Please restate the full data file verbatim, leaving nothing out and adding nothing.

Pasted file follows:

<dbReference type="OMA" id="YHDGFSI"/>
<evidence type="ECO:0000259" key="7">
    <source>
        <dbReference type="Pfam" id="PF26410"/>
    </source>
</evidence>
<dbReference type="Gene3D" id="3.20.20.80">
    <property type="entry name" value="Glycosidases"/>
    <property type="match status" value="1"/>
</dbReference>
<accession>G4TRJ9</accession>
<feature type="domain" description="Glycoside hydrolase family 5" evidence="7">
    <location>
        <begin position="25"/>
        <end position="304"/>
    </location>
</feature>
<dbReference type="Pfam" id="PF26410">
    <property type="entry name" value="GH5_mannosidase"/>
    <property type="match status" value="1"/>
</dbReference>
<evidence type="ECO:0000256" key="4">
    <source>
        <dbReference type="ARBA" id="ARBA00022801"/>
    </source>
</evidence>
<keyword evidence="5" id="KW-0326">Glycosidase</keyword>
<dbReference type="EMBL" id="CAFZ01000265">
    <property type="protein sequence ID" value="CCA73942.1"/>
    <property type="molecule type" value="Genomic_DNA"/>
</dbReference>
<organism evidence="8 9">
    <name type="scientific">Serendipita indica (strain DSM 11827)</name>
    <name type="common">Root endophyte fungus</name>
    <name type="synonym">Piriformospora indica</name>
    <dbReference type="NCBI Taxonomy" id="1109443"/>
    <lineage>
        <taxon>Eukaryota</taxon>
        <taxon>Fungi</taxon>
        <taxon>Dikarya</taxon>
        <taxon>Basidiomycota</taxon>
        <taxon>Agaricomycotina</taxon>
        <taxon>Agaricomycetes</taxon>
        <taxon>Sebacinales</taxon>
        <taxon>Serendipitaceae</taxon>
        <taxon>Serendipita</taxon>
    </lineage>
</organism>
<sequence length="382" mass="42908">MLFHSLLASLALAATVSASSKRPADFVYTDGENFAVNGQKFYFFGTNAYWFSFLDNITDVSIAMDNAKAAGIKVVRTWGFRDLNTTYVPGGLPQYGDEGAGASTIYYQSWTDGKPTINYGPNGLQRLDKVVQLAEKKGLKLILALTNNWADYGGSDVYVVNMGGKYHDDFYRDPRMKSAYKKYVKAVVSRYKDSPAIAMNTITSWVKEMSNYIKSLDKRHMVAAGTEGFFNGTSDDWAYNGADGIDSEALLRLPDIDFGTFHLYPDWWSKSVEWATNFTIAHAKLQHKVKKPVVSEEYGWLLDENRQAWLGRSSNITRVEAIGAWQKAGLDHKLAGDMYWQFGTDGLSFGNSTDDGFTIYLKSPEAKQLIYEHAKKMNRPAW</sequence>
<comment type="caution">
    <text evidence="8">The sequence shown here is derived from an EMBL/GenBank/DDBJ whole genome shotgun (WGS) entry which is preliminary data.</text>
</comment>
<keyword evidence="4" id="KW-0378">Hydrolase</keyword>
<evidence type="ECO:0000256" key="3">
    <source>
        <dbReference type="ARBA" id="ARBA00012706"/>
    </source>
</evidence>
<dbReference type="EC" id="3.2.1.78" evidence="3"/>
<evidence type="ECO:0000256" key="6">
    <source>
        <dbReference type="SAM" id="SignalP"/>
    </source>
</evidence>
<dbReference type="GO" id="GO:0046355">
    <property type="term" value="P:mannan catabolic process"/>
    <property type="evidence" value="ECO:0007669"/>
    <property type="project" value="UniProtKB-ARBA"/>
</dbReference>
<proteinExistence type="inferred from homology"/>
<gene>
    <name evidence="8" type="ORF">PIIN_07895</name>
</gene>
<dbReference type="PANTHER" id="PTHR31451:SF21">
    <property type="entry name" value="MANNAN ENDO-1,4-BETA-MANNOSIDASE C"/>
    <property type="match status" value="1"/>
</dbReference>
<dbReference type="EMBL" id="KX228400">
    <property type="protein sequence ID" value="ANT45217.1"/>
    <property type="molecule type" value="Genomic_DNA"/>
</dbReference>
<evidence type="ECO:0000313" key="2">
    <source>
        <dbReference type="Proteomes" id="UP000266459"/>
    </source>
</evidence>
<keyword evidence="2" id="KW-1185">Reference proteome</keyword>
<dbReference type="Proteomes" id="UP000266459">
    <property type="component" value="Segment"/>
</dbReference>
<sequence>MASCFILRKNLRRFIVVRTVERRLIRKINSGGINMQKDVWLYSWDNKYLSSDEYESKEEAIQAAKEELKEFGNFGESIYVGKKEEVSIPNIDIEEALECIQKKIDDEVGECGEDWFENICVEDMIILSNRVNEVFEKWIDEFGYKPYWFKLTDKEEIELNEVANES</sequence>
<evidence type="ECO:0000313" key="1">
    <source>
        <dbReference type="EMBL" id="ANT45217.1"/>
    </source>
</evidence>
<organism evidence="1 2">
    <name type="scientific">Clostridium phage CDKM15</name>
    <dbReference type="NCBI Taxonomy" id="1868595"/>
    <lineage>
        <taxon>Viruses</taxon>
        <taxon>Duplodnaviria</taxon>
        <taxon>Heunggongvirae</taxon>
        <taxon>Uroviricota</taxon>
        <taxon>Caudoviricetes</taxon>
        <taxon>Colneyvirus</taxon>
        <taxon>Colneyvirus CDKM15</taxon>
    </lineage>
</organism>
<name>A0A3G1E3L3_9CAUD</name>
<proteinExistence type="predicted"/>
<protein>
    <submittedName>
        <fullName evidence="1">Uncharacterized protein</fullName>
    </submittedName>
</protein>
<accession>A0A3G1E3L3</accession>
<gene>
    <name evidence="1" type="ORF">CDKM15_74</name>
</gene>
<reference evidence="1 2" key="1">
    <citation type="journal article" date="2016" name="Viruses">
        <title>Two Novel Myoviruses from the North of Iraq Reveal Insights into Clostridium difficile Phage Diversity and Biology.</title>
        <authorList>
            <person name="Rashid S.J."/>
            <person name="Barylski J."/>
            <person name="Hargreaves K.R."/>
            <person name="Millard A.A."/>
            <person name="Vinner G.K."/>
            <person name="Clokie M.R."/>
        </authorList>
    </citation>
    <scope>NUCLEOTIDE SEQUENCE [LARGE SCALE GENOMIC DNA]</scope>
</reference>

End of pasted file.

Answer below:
<dbReference type="OMA" id="YHDGFSI"/>
<evidence type="ECO:0000259" key="7">
    <source>
        <dbReference type="Pfam" id="PF26410"/>
    </source>
</evidence>
<dbReference type="Gene3D" id="3.20.20.80">
    <property type="entry name" value="Glycosidases"/>
    <property type="match status" value="1"/>
</dbReference>
<accession>G4TRJ9</accession>
<feature type="domain" description="Glycoside hydrolase family 5" evidence="7">
    <location>
        <begin position="25"/>
        <end position="304"/>
    </location>
</feature>
<dbReference type="Pfam" id="PF26410">
    <property type="entry name" value="GH5_mannosidase"/>
    <property type="match status" value="1"/>
</dbReference>
<evidence type="ECO:0000256" key="4">
    <source>
        <dbReference type="ARBA" id="ARBA00022801"/>
    </source>
</evidence>
<keyword evidence="5" id="KW-0326">Glycosidase</keyword>
<dbReference type="EMBL" id="CAFZ01000265">
    <property type="protein sequence ID" value="CCA73942.1"/>
    <property type="molecule type" value="Genomic_DNA"/>
</dbReference>
<organism evidence="8 9">
    <name type="scientific">Serendipita indica (strain DSM 11827)</name>
    <name type="common">Root endophyte fungus</name>
    <name type="synonym">Piriformospora indica</name>
    <dbReference type="NCBI Taxonomy" id="1109443"/>
    <lineage>
        <taxon>Eukaryota</taxon>
        <taxon>Fungi</taxon>
        <taxon>Dikarya</taxon>
        <taxon>Basidiomycota</taxon>
        <taxon>Agaricomycotina</taxon>
        <taxon>Agaricomycetes</taxon>
        <taxon>Sebacinales</taxon>
        <taxon>Serendipitaceae</taxon>
        <taxon>Serendipita</taxon>
    </lineage>
</organism>
<sequence length="382" mass="42908">MLFHSLLASLALAATVSASSKRPADFVYTDGENFAVNGQKFYFFGTNAYWFSFLDNITDVSIAMDNAKAAGIKVVRTWGFRDLNTTYVPGGLPQYGDEGAGASTIYYQSWTDGKPTINYGPNGLQRLDKVVQLAEKKGLKLILALTNNWADYGGSDVYVVNMGGKYHDDFYRDPRMKSAYKKYVKAVVSRYKDSPAIAMNTITSWVKEMSNYIKSLDKRHMVAAGTEGFFNGTSDDWAYNGADGIDSEALLRLPDIDFGTFHLYPDWWSKSVEWATNFTIAHAKLQHKVKKPVVSEEYGWLLDENRQAWLGRSSNITRVEAIGAWQKAGLDHKLAGDMYWQFGTDGLSFGNSTDDGFTIYLKSPEAKQLIYEHAKKMNRPAW</sequence>
<comment type="caution">
    <text evidence="8">The sequence shown here is derived from an EMBL/GenBank/DDBJ whole genome shotgun (WGS) entry which is preliminary data.</text>
</comment>
<keyword evidence="4" id="KW-0378">Hydrolase</keyword>
<evidence type="ECO:0000256" key="3">
    <source>
        <dbReference type="ARBA" id="ARBA00012706"/>
    </source>
</evidence>
<dbReference type="EC" id="3.2.1.78" evidence="3"/>
<evidence type="ECO:0000256" key="6">
    <source>
        <dbReference type="SAM" id="SignalP"/>
    </source>
</evidence>
<dbReference type="GO" id="GO:0046355">
    <property type="term" value="P:mannan catabolic process"/>
    <property type="evidence" value="ECO:0007669"/>
    <property type="project" value="UniProtKB-ARBA"/>
</dbReference>
<proteinExistence type="inferred from homology"/>
<gene>
    <name evidence="8" type="ORF">PIIN_07895</name>
</gene>
<dbReference type="PANTHER" id="PTHR31451:SF21">
    <property type="entry name" value="MANNAN ENDO-1,4-BETA-MANNOSIDASE C"/>
    <property type="match status" value="1"/>
</dbReference>
<dbReference type="EMBL" id="KX228400">
    <property type="protein sequence ID" value="ANT45217.1"/>
    <property type="molecule type" value="Genomic_DNA"/>
</dbReference>
<evidence type="ECO:0000313" key="2">
    <source>
        <dbReference type="Proteomes" id="UP000266459"/>
    </source>
</evidence>
<keyword evidence="2" id="KW-1185">Reference proteome</keyword>
<dbReference type="Proteomes" id="UP000266459">
    <property type="component" value="Segment"/>
</dbReference>
<sequence>MASCFILRKNLRRFIVVRTVERRLIRKINSGGINMQKDVWLYSWDNKYLSSDEYESKEEAIQAAKEELKEFGNFGESIYVGKKEEVSIPNIDIEEALECIQKKIDDEVGECGEDWFENICVEDMIILSNRVNEVFEKWIDEFGYKPYWFKLTDKEEIELNEVANES</sequence>
<evidence type="ECO:0000313" key="1">
    <source>
        <dbReference type="EMBL" id="ANT45217.1"/>
    </source>
</evidence>
<organism evidence="1 2">
    <name type="scientific">Clostridium phage CDKM15</name>
    <dbReference type="NCBI Taxonomy" id="1868595"/>
    <lineage>
        <taxon>Viruses</taxon>
        <taxon>Duplodnaviria</taxon>
        <taxon>Heunggongvirae</taxon>
        <taxon>Uroviricota</taxon>
        <taxon>Caudoviricetes</taxon>
        <taxon>Colneyvirus</taxon>
        <taxon>Colneyvirus CDKM15</taxon>
    </lineage>
</organism>
<name>A0A3G1E3L3_9CAUD</name>
<proteinExistence type="predicted"/>
<protein>
    <submittedName>
        <fullName evidence="1">Uncharacterized protein</fullName>
    </submittedName>
</protein>
<accession>A0A3G1E3L3</accession>
<gene>
    <name evidence="1" type="ORF">CDKM15_74</name>
</gene>
<reference evidence="1 2" key="1">
    <citation type="journal article" date="2016" name="Viruses">
        <title>Two Novel Myoviruses from the North of Iraq Reveal Insights into Clostridium difficile Phage Diversity and Biology.</title>
        <authorList>
            <person name="Rashid S.J."/>
            <person name="Barylski J."/>
            <person name="Hargreaves K.R."/>
            <person name="Millard A.A."/>
            <person name="Vinner G.K."/>
            <person name="Clokie M.R."/>
        </authorList>
    </citation>
    <scope>NUCLEOTIDE SEQUENCE [LARGE SCALE GENOMIC DNA]</scope>
</reference>